Kathy Sierra’s blog, Creating Passionate Users
is one of my favorite reads and was a big part of what inspired me to
start the TypePad Hacks project. Which is ironic, in a way, because
although I agree with Kathy on a lot of things, our take on feature
requests is totally opposed. Her recent post Don’t give in to feature demands! starts out:
The more successful the product or service is, the stronger the
pressure to give in to user requests. The more users you have, the more
diverse the requests. One user’s must-have-or-else feature is another
user’s deal-killer. And the more popular your product or service is,
the more those requests start turning into demands and ultimatums, and
finally very harsh criticisms.
The worst thing we can do is give in. But as the requests/demands
and criticisms become louder and angrier, the harder it is to resist
the siren callâ€” "But if we just added this one thingâ€¦ these guys would
But when we’ve blended all the colors into one muddy blob, then
nobody hates us, and nobody is delighted, excited, or turned on by what
we do. We become mediocre. Usually the worst place to be.
She goes on to list 13 categories of "people who might
make feature requests or demands," and suggest how and when companies
should respond to them. It’s an interesting read. I recommend it for
regular readers here who have participated in the discussion of adding
features to TypePad.
Now, I get where Kathy is coming from when she says that trying
to do too many things can lead to mediocrity (or worse, even). At the
same time, I wouldn’t necessarily agree that the bulk of features fall
into a must-have/deal-killer dynamic. There’s hardly an app on my
laptop where I use all the features, but generally it doesn’t bother me that they do more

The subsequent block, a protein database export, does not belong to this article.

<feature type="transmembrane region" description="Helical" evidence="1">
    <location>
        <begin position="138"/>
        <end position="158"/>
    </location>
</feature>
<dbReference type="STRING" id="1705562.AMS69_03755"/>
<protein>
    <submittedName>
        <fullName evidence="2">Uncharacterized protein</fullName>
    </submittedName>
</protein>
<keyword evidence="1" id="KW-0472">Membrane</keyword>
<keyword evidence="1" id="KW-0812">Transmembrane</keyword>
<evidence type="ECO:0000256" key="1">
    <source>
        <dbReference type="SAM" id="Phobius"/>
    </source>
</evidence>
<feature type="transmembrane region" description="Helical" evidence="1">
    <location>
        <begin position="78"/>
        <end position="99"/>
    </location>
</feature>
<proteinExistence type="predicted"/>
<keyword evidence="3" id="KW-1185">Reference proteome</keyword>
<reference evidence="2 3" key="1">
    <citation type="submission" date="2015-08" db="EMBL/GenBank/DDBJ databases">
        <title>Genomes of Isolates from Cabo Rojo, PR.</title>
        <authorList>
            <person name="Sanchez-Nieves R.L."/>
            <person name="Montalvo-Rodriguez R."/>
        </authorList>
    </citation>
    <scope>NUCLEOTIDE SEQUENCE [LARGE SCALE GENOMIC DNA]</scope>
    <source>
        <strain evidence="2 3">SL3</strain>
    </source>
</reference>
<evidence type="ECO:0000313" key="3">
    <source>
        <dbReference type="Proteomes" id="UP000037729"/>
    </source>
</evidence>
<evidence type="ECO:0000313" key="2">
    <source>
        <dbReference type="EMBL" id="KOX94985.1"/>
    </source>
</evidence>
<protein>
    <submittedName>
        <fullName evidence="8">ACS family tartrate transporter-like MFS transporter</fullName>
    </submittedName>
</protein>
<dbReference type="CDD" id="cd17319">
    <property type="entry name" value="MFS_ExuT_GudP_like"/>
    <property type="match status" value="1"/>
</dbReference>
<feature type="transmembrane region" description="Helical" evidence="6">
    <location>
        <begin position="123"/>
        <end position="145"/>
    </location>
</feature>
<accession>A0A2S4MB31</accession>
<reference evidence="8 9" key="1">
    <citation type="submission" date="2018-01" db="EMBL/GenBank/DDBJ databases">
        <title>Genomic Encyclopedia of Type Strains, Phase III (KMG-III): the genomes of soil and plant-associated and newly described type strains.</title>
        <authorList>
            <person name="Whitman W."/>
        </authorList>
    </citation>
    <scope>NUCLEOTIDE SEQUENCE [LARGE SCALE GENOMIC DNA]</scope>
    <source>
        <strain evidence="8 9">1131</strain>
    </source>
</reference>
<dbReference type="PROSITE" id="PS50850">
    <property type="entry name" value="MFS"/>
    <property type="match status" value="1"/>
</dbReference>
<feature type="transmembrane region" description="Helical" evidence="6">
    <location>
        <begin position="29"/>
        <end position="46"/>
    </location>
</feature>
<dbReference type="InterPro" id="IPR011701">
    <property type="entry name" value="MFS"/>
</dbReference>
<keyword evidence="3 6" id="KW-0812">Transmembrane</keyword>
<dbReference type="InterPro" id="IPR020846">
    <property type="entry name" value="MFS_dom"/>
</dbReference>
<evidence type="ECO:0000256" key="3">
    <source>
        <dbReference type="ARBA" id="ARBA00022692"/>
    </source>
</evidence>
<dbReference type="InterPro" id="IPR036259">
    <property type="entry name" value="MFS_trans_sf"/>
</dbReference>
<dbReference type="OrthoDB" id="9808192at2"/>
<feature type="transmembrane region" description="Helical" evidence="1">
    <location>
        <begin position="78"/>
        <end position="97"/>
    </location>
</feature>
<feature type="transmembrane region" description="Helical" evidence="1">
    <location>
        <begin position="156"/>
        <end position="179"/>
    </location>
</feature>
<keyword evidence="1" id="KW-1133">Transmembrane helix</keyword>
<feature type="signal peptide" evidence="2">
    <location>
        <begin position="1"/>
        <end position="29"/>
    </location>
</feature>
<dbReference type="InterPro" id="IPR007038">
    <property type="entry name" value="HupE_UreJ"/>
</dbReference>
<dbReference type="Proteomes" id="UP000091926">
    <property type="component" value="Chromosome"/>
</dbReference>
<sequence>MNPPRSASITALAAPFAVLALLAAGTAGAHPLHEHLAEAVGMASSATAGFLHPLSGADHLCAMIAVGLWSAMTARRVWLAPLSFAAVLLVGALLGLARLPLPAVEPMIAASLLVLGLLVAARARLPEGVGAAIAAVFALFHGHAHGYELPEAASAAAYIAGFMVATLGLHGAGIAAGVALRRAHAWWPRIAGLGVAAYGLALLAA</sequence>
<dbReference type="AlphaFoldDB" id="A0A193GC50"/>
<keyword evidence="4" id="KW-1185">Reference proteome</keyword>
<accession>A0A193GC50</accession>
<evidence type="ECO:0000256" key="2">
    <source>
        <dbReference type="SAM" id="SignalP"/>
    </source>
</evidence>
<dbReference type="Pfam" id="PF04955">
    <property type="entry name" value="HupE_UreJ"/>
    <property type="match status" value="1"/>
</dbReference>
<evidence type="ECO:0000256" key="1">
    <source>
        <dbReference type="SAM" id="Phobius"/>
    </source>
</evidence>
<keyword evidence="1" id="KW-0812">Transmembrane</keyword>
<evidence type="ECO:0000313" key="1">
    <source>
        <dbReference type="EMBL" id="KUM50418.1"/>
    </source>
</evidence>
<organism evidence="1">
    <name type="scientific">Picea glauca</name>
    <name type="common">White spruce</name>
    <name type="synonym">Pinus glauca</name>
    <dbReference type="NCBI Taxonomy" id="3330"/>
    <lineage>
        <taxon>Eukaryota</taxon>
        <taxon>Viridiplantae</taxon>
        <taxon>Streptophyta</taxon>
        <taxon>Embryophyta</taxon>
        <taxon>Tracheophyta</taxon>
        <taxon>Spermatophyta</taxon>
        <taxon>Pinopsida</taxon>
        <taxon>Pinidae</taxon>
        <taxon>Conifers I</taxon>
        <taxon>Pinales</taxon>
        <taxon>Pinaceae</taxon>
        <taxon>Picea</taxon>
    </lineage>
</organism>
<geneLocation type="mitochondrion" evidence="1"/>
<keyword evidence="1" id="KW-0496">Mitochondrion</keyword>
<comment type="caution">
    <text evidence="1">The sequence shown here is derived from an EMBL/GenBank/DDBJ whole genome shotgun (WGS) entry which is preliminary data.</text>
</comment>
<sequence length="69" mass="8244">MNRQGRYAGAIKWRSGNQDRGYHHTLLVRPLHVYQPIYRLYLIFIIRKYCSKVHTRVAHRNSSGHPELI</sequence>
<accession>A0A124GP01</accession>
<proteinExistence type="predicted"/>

than I need them to. So long as the application remains stable,
reasonably fast, and the options are well-organized, I’m perfectly
willing to ignore what I don’t need. The place where I see a risk of
alienating one user to please another is not so much in adding features
as in changing them. Everyone gets frustrated when a new version
launches and they can’t find or use the features that had become second
nature. But new stuff? I don’t see an issueâ€¦
I suggest reading Kathy’s post for an alternate view on the issue.
I don’t know that I’d make the same arguments for all platformsâ€¦ In the case of TypePad Hacks, I’ve had pretty amazing response from the Design Team and they seem to like most of the suggestions made.
I pretty much follow the 37Signals/Getting Real philosophy – “Less is More”; if it doesn’t fit with your (as in the developer’s) vision for the product then it doesn’t get included, until it’s a feature you yourself would want. Say “No”, but do it nicely and leave the door open for possible later inclusion.
I tend to agree with Kathy more than John here. We get a lot of feature requests, so I speak from some experience.
One chap chased me down in IM the other day, nice bloke, but it would have been a “bloat” feature. My point being, that to HIM, it was very, very important, but to us, it would just have been bloat.
Knowing what not to include is often more important than knowing what to include i think.
I can’t understand how having a feature would ever be a ‘deal breaker’ unless it was at either a) the cost of the whole product (speed or something) or b) a feature that ruined the functionality by affecting other features.
Generally, I’m not sure I’d follow this model, because I want to get as many people as possible to fall in love with the site. Remember how YOU want things to be, but definitely take into account your core audience.